Walls don’t have to be flat or covered in paint to be attractive. So continuing the theme of using texture in interior design, in this blog post we have looked specifically at textured wall coverings. As with all unusual interior choices it’s best to keep the textured wall surface to a limited area, as not to over crowd the space by having all walls covered with the textured pattern.
As we mentioned in a previous post, texture can be either tactile or visual, creating the illusion of tactile texture. Naturally, wallcoverings follows these two styles as well. In this post we’re looking at tactile texture, and we start with a very exquisite example used on interior walls:
This is a creative use of ceramic tiles by David Pergier. We particularly like this wall as it conveys the power of 3D textures and the nice glossy surface of ceramic tiles. Also notice how the wall texture is broken into sections by the use of smooth vertical stripes. This further emphasizes the intricate areas, by creating a playful contrast and breaking the monotony of the wall.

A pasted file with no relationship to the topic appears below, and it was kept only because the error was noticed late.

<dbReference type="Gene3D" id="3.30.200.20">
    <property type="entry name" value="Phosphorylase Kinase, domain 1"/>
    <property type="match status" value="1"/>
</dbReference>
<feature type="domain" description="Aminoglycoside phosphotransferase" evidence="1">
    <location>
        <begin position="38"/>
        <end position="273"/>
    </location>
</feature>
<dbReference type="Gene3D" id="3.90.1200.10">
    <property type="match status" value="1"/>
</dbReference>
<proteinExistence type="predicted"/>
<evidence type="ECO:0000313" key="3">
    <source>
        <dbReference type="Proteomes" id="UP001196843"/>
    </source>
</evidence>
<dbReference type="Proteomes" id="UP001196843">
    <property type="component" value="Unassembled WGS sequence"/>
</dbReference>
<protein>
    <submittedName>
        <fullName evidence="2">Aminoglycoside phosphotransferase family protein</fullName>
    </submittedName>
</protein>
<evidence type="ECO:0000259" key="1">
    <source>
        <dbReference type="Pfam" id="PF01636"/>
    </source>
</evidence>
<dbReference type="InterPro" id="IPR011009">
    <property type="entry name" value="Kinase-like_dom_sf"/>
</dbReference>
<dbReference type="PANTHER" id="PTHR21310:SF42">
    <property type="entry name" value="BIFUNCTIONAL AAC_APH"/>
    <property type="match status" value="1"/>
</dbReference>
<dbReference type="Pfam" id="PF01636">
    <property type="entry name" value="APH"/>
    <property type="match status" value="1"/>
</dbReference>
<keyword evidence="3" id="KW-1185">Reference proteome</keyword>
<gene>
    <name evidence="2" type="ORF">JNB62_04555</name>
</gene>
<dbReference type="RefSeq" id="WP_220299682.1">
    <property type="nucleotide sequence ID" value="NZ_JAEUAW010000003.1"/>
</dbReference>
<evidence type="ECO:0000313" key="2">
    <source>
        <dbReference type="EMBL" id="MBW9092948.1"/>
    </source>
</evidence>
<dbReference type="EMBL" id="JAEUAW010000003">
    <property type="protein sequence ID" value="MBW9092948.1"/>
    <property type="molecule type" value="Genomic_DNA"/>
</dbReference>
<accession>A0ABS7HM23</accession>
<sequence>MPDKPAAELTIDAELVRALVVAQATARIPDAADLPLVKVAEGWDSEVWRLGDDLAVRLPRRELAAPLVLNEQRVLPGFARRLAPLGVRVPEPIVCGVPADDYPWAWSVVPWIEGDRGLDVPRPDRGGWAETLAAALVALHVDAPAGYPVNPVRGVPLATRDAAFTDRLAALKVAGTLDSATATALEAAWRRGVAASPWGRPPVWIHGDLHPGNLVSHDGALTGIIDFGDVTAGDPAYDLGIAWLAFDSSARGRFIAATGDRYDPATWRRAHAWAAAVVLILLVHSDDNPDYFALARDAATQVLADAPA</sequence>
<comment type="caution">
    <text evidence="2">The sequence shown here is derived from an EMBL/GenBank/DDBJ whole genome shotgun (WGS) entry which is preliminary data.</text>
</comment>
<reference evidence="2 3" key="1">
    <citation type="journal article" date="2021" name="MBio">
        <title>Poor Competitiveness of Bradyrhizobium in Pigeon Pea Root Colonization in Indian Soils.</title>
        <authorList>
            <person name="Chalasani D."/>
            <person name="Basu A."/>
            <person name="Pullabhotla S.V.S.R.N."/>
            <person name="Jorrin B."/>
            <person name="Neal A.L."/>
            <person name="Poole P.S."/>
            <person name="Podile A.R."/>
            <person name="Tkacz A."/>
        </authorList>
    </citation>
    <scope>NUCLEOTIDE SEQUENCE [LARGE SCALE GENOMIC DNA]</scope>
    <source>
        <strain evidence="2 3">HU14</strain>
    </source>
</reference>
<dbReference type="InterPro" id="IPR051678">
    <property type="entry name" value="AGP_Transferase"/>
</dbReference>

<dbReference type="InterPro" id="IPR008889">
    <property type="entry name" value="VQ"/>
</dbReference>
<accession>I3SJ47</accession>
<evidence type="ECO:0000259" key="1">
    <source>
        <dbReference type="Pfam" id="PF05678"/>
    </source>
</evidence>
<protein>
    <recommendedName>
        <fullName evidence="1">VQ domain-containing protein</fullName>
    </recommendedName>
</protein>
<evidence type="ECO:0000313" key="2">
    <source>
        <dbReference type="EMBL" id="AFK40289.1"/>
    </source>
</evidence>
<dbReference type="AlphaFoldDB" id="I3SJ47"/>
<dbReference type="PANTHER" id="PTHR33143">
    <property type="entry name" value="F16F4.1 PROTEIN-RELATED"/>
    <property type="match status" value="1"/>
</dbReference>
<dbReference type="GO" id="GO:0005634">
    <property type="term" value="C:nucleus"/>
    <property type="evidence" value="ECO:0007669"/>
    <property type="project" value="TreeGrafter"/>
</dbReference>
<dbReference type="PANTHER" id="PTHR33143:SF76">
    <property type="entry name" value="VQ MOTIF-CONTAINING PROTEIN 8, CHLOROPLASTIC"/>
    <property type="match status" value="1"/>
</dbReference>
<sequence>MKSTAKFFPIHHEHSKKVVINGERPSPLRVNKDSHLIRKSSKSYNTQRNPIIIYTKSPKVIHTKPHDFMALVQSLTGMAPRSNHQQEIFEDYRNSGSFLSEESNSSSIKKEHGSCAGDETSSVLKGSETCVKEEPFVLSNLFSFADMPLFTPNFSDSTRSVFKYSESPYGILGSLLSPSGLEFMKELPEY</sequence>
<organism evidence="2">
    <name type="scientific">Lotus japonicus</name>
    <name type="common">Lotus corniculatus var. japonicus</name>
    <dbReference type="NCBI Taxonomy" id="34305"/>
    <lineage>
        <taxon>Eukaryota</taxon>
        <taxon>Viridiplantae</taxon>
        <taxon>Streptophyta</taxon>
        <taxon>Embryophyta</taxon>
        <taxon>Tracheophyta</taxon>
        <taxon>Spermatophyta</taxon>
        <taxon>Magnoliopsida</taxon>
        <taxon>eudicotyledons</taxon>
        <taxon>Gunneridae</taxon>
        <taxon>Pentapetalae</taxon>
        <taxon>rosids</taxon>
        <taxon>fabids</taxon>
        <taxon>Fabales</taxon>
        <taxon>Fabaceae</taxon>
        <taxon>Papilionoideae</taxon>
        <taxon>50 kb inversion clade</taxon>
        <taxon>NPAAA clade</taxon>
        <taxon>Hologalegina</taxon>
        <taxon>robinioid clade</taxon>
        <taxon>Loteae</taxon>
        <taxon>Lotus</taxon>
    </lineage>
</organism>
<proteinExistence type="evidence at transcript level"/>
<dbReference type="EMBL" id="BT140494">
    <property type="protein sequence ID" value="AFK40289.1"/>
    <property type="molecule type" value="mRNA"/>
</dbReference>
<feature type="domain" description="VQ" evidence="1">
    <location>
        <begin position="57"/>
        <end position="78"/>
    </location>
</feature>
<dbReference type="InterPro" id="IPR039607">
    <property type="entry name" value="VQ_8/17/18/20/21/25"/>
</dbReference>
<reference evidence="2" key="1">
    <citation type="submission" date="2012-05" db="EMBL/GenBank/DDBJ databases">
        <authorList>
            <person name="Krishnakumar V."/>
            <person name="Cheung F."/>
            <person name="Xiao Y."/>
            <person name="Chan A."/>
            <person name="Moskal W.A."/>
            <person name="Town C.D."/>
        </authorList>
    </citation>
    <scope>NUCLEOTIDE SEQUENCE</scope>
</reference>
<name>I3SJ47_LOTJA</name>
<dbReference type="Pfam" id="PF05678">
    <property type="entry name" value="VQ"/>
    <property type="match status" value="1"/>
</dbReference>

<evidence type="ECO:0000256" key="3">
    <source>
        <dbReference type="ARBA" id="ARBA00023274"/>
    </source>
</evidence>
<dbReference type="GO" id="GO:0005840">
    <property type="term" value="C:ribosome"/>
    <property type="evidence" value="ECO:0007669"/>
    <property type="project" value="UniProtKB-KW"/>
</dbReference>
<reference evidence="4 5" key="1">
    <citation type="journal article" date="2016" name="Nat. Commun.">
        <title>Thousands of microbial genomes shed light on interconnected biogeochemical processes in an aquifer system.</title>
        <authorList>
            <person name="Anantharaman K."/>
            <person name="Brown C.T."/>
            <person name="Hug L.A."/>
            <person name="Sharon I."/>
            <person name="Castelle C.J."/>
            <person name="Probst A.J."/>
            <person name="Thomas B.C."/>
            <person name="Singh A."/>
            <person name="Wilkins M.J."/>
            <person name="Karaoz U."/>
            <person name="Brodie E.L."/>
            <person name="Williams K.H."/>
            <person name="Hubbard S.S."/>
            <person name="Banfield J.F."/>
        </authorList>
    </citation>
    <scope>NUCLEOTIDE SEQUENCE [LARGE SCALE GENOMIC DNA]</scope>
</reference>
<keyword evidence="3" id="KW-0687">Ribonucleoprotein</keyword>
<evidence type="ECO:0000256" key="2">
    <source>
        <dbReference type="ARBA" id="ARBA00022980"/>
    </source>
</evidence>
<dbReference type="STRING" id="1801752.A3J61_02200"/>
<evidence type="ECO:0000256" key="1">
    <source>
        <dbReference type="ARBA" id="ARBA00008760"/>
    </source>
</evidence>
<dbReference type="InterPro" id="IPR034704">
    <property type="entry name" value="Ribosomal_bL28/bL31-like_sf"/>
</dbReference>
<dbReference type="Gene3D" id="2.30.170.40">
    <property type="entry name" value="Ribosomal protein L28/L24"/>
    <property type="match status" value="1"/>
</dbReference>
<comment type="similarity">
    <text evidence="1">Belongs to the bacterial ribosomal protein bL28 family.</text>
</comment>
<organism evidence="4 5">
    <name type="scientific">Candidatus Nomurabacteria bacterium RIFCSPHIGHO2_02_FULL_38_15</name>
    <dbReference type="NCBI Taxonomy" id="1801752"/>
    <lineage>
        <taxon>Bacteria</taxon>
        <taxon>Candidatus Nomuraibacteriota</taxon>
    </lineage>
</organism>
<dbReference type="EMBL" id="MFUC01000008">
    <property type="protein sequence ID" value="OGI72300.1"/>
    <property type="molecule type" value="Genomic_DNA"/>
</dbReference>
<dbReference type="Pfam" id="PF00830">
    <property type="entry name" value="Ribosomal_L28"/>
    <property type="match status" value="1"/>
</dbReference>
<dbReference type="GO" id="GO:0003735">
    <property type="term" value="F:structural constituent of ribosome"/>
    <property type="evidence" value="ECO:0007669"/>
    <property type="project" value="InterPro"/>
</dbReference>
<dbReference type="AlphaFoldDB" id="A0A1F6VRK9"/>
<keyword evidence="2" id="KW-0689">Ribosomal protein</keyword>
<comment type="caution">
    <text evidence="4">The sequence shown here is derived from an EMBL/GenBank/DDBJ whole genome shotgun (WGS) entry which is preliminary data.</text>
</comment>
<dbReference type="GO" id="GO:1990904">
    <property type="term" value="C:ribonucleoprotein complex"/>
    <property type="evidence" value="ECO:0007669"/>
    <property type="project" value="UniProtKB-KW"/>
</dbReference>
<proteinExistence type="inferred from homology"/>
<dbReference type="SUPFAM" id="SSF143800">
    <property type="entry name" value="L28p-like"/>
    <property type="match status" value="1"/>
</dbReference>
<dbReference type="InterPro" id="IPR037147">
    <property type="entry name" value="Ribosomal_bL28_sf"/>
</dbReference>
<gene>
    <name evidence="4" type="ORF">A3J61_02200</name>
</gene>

One other way of using tactile textured walls is by creating feature walls in an interior space – be it at home or in a shared space. Here are two interpretations, both created using clean, plain white materials:
While adding texture to the walls may be enough to create a highlight in the room without needing to add colour variations (as in the examples we’ve given so far), sometimes colour can help go the extra mile, and create a truly unique mysterious or playful atmosphere:
These two examples add an extra dramatic effect to the spaces by using dark colours (left) and high contrast, bright colours (right). While both these examples create a powerful look for the interior, they need to be surrounded by contrasting surfaces, to help highlight them. As such, notice the plain green hue used in the example to the right, which naturally draws your eyes to the textured stripe in the middle.